Sacred music was the order of last evening at Alice Tully Hall. As part of the White Light Festival, the Latvian National Choir, conducted by Tõnu Kaljuste and accompanied by the Orchestra of St. Luke's from NYC, sang Bach's motets Singet dem Herrn ein neues Lied (c. 1726-27) and Komm, Jesu, Komm! (before 1732). According to the program notes, "unlike the cantatas, with their many recitatives, arias, and duets, the motets entail choral music throughout."
The highlight of the evening was the U.S. premieres of two of Estonian composer Arvo Pärt's works. He composed Stabat Mater in 1985 for three voices and string trio, but rescored it for mixed chorus and string orchestra, the version GH and I heard last night. The work began with a piercing cry "Ah!" and ended with a humble assent "Amen." Its minimalist style was both postmodernist and medieval. After hearing it, I want to write a poem about Mary, Mother of God, for my next book Infinite Variety.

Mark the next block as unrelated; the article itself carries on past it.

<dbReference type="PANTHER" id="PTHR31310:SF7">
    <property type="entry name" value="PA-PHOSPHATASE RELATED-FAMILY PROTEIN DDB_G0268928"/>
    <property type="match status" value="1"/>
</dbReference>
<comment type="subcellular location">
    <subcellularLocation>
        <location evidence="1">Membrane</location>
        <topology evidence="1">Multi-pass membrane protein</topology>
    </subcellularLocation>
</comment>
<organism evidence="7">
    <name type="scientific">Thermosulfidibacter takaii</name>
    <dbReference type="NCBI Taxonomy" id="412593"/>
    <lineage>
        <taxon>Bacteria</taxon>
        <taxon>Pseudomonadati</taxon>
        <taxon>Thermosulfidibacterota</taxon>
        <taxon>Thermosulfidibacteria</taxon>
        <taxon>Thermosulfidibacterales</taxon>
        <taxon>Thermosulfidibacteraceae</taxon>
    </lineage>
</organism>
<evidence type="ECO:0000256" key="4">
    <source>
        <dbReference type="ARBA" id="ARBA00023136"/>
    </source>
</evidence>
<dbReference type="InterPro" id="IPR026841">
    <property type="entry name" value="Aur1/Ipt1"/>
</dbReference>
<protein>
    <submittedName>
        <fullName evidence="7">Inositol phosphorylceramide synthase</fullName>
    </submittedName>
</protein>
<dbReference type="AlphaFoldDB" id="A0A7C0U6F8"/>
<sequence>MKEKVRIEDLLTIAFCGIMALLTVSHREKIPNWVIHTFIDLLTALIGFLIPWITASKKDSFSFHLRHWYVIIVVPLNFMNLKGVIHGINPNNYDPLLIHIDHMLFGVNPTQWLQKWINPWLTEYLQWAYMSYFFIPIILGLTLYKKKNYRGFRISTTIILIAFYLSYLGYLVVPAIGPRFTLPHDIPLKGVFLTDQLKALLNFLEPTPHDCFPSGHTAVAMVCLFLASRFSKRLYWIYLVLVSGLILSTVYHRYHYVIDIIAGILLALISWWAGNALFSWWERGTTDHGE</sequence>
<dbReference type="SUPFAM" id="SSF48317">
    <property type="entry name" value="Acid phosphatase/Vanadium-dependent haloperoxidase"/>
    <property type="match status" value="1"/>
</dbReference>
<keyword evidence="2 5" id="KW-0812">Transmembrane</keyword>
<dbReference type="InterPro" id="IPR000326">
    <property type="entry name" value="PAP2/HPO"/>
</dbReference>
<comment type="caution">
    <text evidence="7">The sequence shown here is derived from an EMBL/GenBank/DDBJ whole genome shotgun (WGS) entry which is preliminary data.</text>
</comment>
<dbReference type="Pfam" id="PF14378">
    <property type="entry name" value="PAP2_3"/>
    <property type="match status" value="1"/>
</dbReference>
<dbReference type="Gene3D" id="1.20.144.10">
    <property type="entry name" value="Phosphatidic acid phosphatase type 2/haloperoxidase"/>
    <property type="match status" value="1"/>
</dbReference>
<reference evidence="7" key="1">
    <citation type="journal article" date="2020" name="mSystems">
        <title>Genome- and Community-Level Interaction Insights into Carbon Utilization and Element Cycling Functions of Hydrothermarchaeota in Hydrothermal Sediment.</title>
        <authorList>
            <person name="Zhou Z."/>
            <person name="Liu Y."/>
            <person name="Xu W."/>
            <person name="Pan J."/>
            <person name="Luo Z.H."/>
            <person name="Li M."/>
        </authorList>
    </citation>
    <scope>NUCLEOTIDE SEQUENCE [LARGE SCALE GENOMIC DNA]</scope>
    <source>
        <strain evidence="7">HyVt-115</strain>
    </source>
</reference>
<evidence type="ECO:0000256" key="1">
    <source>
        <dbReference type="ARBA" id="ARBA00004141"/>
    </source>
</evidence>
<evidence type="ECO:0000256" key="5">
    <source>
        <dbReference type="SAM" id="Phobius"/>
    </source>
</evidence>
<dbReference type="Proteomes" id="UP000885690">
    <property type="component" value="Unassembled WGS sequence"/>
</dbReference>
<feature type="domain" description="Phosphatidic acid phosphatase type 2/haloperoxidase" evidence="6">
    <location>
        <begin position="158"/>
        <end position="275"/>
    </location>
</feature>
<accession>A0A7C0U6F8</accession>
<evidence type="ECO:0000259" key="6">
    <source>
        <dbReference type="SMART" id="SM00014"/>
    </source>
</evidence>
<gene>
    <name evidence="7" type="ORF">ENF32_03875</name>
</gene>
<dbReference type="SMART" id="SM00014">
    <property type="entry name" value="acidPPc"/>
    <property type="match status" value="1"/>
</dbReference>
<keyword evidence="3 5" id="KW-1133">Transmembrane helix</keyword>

The second work Adam's Lament (2009) resonated less with me. The text, written by the monk Silouan of Athos (1866-1938), grieved over man's separation from God, and spoke of compassion for all suffering mankind. The music seemed less distinctive.
The Choir was superb technically, to my untrained ear. They sang Bach rather coldly, I thought. Their singing of Pärt, however, was more than technically perfect. It was full of the warmth and melodrama I associate with the Russians.